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Volunteering During Life@50+

Help New Orleans look and feel better by donating your time

As at previous AARP Life@50+ National Events, the volunteering opportunities in New Orleans this year will offer a memorable chance not only to help a city with tremendous needs, but also to connect with it more deeply than most tourists can.

See also: Register to volunteer.

Volunteer in New Orleans - AARP 50 Plus Event - Volunteers help erect a wall in New Orleans, Louisiana

Chris Graythen/NBAE via Getty Images

Help New Orleans look and feel better by donating your time.

Since Hurricane Katrina devastated the city seven years ago, forcing the cancellation of AARP's 2005 national event there, members have pitched in to help the city recover. Now thousands are planning to arrive from all over the country for this year's event, and their interest in helping New Orleans is so great that slots for the volunteer opportunities are going fast.

Convention-goers can choose from 12 distinct projects, depending on interest and ability. You can cultivate an edible school garden, sort food at the Second Harvest Food Bank or help upgrade a city park. You can even sort Mardi Gras beads for Carnival.

The volunteers will meet the homeowners, at least one of whom is also an AARP member. Linda Devoy lives in the Hollygrove neighborhood with her husband, Spencer Livingston, in a century-old, lilac-colored bungalow.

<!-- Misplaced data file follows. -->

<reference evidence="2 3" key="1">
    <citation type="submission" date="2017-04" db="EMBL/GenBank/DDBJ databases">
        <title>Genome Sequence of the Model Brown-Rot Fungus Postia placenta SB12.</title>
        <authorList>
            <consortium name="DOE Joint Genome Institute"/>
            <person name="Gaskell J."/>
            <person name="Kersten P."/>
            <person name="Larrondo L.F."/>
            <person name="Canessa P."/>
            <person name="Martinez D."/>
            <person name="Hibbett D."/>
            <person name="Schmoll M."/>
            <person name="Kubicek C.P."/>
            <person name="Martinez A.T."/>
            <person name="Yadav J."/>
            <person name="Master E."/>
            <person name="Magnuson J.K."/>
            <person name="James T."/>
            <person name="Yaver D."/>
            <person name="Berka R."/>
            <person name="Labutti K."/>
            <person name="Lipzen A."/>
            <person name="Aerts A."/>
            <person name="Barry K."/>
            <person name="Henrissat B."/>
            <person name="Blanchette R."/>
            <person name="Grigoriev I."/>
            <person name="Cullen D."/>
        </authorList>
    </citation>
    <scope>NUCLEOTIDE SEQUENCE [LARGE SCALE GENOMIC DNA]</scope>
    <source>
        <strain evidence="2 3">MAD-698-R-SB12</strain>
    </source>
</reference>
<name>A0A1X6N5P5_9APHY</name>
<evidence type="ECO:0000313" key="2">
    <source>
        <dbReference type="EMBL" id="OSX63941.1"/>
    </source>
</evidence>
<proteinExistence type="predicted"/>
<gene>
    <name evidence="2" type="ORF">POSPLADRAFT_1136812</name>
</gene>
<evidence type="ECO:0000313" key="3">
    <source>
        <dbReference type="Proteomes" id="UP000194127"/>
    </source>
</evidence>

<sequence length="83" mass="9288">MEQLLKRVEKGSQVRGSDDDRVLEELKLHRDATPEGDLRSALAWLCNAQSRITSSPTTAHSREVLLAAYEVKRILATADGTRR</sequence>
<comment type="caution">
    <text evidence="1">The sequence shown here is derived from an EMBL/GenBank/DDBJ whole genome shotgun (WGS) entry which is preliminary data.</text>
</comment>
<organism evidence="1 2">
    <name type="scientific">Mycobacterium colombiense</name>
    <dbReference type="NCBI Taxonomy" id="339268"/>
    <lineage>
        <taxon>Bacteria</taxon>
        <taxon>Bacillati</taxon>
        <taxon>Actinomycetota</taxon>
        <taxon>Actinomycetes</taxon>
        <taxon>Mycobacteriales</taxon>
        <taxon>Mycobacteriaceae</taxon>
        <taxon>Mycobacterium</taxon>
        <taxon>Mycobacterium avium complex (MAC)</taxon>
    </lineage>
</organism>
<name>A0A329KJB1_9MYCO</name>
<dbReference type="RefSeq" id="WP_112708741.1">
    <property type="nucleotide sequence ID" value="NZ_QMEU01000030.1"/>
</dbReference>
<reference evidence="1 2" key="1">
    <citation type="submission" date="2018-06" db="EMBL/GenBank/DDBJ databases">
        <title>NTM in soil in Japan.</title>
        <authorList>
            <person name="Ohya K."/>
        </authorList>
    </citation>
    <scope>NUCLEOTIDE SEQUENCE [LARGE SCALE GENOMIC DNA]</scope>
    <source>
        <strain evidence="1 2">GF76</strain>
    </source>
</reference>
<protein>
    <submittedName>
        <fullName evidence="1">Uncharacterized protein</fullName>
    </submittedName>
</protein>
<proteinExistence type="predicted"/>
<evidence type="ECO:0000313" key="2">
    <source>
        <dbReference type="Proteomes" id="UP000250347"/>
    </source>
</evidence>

Since Katrina had flooded the neighborhood with three feet of water, they've had plenty of work to do, says Devoy, who's 64, but she and Livingston, 59, have been inhibited by health problems. So while Livingston was able to paint most of the house, he never finished it. "It was just too much," says Devoy. There are white patches on the house's exterior, and now the weeds are growing over the sidewalk and the blue trim is peeling.

When Devoy read that the AARP member event was coming to town this year, she contacted the coordinators and asked if she could be assisted as part the members' volunteer program, and was grateful to qualify through Habitat for Humanity. "To have the house looking good and have these projects completed would just mean so much," she says. "It would just really give us a lift and help the city."

Aleis Tusa, director of communications for New Orleans Area Habitat for Humanity, says she's "thrilled" AARP members are coming to help out, and notes that the projects will be assigned by each volunteer's capability, whether it's painting or weeding or hammering nails. At the end of the day, "they'll probably be a little sore, a little tired. But when you're doing this kind of thing," says Tusa, "that's just the best feeling."

Also of interest: See all that New Orleans has to offer.

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